Four schools located in urban and suburban settings participated in the study. Two schools
were located in Ohio and two schools were located in New Jersey.
Third- and fifth-grade teachers were randomly assigned within schools to either the intervention
or comparison condition. The baseline sample included 39 teachers (20 intervention and 19
comparison) and 915 students (468 intervention and 447 comparison). Twenty-three teachers
taught third grade (13 intervention and 10 comparison), and 16 taught fifth grade (seven intervention
and nine comparison). No teachers left the study, and student attrition was low. Between
837 and 863 students were tested at the end of the school year on the TerraNova Comprehensive
Tests of Basics Skills (CTBS) Basic Multiple Assessment (Math Total) and TerraNova CTBS
Basic Multiple Assessment Plus (Math Computation). On average, participating schools had a
lower percentage of Hispanic and African-American students, special education students, and
students eligible for free or reduced-price meals than the national average. These schools had
higher average percentages of Asian students and students with higher ability levels than the
Students used the 2005 Scott Foresman–Addison Wesley Elementary Mathematics curriculum during
the 2005–06 school year. The program was implemented according to the curricula guidelines.
Implementation was monitored throughout the school year using online teacher logs and classroom
observation. The study authors reported that teachers covered 79% of the curriculum on average.
Comparison students used three different math curricula. Students in two schools used a
chapter-based, comprehensive basal program. Students in a third school used a different basal
math program that placed greater emphasis on repetitive, sequential review and regular assessments.
Students in a fourth school used a school-created math program that was based on a
number of different math materials from various resources. The comparison curricula generally
covered the same content as Scott Foresman–Addison Wesley Elementary Mathematics. The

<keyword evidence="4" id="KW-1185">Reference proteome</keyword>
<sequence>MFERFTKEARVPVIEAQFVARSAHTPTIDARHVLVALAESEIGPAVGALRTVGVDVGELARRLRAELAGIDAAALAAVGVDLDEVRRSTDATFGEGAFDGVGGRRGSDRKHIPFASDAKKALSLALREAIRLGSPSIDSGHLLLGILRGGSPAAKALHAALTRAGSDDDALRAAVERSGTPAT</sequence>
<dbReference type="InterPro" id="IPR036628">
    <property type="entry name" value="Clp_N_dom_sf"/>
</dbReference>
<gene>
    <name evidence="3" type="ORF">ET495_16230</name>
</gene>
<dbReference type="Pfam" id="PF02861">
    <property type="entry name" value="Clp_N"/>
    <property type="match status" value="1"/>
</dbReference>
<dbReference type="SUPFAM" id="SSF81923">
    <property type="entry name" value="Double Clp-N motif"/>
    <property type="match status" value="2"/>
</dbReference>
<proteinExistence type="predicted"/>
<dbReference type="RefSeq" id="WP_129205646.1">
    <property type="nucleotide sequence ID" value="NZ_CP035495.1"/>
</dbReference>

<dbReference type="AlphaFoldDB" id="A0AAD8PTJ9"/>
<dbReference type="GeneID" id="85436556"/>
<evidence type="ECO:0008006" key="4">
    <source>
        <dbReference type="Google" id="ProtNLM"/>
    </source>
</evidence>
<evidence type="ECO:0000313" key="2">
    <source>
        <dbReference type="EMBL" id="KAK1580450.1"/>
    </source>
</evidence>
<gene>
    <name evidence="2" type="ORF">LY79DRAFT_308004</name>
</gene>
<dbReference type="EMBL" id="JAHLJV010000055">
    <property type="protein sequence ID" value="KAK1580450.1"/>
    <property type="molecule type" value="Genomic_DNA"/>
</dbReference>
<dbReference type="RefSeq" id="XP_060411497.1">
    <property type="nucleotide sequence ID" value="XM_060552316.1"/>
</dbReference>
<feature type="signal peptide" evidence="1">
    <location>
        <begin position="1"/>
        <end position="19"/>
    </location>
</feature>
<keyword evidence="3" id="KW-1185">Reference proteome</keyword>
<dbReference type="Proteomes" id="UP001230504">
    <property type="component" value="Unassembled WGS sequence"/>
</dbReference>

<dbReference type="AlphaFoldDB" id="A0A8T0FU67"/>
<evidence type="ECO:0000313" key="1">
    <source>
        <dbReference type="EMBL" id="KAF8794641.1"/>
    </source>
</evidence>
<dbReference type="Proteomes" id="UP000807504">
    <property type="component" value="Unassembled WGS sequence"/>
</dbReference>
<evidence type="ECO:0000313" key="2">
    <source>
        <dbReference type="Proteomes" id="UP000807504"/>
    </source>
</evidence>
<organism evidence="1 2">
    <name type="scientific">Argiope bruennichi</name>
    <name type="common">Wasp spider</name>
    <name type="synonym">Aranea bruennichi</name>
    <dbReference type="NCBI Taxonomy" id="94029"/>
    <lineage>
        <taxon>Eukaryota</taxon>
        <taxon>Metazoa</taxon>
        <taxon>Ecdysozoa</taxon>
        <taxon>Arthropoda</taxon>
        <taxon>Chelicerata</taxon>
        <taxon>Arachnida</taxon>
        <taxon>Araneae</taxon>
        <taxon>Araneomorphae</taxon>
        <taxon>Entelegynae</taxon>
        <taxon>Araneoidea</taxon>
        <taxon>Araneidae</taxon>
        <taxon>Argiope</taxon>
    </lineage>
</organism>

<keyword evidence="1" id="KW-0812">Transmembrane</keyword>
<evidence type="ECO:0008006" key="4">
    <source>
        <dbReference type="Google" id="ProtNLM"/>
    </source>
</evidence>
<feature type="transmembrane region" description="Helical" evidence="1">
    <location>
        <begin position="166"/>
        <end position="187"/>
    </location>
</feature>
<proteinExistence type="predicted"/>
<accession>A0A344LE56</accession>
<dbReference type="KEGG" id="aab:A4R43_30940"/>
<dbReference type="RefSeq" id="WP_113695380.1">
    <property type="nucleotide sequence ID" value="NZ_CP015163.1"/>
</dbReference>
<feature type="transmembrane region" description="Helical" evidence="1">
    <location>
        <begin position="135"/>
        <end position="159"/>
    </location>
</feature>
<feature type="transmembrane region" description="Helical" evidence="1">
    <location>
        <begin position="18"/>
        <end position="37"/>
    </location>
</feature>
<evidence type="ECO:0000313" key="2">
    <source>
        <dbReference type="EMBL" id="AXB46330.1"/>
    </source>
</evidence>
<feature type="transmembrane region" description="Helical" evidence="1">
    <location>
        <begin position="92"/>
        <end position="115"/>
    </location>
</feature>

study authors reported that teachers covered 80% of the curricula on average.
The authors administered the TerraNova Basic Multiple Assessment Plus test (Level 13 in third
grade and Level 15 in fifth grade). The math test provides two overall scores: the TerraNova Comprehensive Tests of Basics Skills (CTBS) Basic Multiple Assessment (Math Total) and the TerraNova CTBS Basic Multiple Assessment Plus (Math Computation) Total. The Math Total score is based on multiple choice and constructed response items that are predominantly word problems that measure basic, applied, and higher-order thinking skills. The Math Computation Total is based on the Plus test booklet, which contains only multiple-choice computational problems. Scale scores were used in the analysis. For a more detailed description of these outcome measures, see Appendix B.
Support for implementation
Teachers received 3 hours of initial training prior to implementing Scott Foresman–Addison
Wesley Elementary Mathematics in their classes. At the initial training session, the trainer
described the key components of the curriculum, reviewed the teacher’s edition textbook and
available ancillary resources, offered examples of when to use certain materials, provided an
overview of the math technology available, and modeled a math lesson. The training focused on
the components most vital to the program and those that were required for full implementation.
Two follow-up sessions were offered during the school year. The first was offered 4–8 weeks
into the school year and lasted 2 hours. The session was informal and allowed teachers to
discuss and ask questions about implementation issues. A second follow-up session,
addressing pacing issues and further covering the technology available with the program, was
provided to one school in March. The other three schools were offered the second follow-up
session but chose not to receive it.